|Davidson building from 1889. Now home of Gallery One.|
This year, Gallery One Visual Arts Center inaugurated a new ceramics residency program in order to reinvigorate its clay studio. I was excited to be offered an opportunity to visit and create work there, since my work of the past few years is strongly oriented towards building structures, architecture, and interaction with various communities. In our discussions about the scope of the residency with director Monica Miller, we had discovered common threads in our goals: to create an engagement between my research and Ellensburg residents, by drawing people into the studio and also by hooking me up with some members of the community, in order to mine and record some of the oral history of the town.
|Kittitas County Historic Museum|
My residency takes form in three stages: First stage is a preliminary research, which, by now, I have completed. The second is a community workshop, which will take place at the end of July, and the third is a public presentation in August of the pieces made in the workshop.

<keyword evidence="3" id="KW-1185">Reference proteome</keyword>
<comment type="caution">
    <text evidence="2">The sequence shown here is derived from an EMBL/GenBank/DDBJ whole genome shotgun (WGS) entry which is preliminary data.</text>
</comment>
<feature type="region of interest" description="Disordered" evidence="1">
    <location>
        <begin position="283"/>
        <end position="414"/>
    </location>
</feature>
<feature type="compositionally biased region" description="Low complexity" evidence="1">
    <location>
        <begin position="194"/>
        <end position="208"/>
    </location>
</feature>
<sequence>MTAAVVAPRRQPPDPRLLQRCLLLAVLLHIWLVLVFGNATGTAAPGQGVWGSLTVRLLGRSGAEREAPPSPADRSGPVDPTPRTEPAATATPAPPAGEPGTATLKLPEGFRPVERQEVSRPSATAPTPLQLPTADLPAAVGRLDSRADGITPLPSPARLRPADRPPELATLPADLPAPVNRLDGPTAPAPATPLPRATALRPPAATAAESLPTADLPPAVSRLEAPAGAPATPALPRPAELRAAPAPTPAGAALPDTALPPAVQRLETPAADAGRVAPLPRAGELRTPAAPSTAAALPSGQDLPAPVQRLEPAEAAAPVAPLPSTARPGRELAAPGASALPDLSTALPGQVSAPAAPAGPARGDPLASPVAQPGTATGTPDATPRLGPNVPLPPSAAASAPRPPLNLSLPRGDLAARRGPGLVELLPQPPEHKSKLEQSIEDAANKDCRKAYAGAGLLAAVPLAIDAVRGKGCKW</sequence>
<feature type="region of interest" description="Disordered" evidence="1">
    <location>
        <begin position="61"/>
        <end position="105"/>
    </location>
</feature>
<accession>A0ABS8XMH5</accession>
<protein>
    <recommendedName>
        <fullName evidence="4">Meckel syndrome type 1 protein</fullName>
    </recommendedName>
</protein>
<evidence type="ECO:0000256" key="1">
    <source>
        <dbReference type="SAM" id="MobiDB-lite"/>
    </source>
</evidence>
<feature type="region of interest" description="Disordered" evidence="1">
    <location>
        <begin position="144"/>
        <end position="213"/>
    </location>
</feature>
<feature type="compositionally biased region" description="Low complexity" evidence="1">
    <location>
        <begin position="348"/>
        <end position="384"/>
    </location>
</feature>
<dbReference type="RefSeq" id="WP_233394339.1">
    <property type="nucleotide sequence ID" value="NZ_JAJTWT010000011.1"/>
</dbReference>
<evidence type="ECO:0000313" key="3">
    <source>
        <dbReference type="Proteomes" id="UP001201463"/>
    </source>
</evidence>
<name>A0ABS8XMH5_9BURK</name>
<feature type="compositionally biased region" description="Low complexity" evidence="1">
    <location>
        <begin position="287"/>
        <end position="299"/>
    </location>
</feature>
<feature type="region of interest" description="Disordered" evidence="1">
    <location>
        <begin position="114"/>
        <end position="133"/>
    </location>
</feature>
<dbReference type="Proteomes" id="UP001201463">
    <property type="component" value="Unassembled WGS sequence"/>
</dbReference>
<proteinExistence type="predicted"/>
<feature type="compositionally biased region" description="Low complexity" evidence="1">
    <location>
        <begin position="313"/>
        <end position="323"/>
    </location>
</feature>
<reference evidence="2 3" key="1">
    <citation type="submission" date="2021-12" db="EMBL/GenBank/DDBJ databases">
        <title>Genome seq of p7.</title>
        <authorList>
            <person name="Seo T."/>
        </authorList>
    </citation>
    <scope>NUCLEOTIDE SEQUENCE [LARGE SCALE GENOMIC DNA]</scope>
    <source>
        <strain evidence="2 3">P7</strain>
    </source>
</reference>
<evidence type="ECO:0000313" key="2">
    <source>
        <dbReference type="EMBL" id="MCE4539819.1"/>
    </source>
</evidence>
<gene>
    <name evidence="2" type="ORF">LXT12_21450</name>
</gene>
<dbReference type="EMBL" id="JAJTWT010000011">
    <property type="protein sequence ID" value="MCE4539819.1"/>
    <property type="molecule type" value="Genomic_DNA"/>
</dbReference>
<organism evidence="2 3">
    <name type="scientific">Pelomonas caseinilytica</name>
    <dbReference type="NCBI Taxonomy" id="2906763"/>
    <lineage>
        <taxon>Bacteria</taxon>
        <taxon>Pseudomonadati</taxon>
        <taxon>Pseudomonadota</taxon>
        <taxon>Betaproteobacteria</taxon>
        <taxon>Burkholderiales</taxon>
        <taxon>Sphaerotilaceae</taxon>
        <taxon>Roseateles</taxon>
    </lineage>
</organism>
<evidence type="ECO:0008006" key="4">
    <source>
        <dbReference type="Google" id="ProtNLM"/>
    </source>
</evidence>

|Barge Hall on the CWU campus|
During the past week, I've been wondering around town on my own photographing the buildings, getting tours from generous and knowledgeable gems of Ellensburg residents, like David Wheeler, a local historian and building aficionado, Mollie Edson, proprietor of the historic 420 Building, and Jane Orleman of Dick and Jane's Spot, a painter.
|The Art Deco 420 Building.|
From what I was able to observe, Ellensburg is a combination of three things that signify the place and keep being intertwined mutually facilitating the growth of one another over the past century and a quarter: community, culture and history, - creating a perfect place for an artist.
Another facet of a small town is the unhurried way of life, and the social contract created by everybody knowing everyone (for better or worse).
After I settled into the studio and made a few tests with the materials available, I headed out in the company of David Wheeler to get my first history lesson on Ellensburg.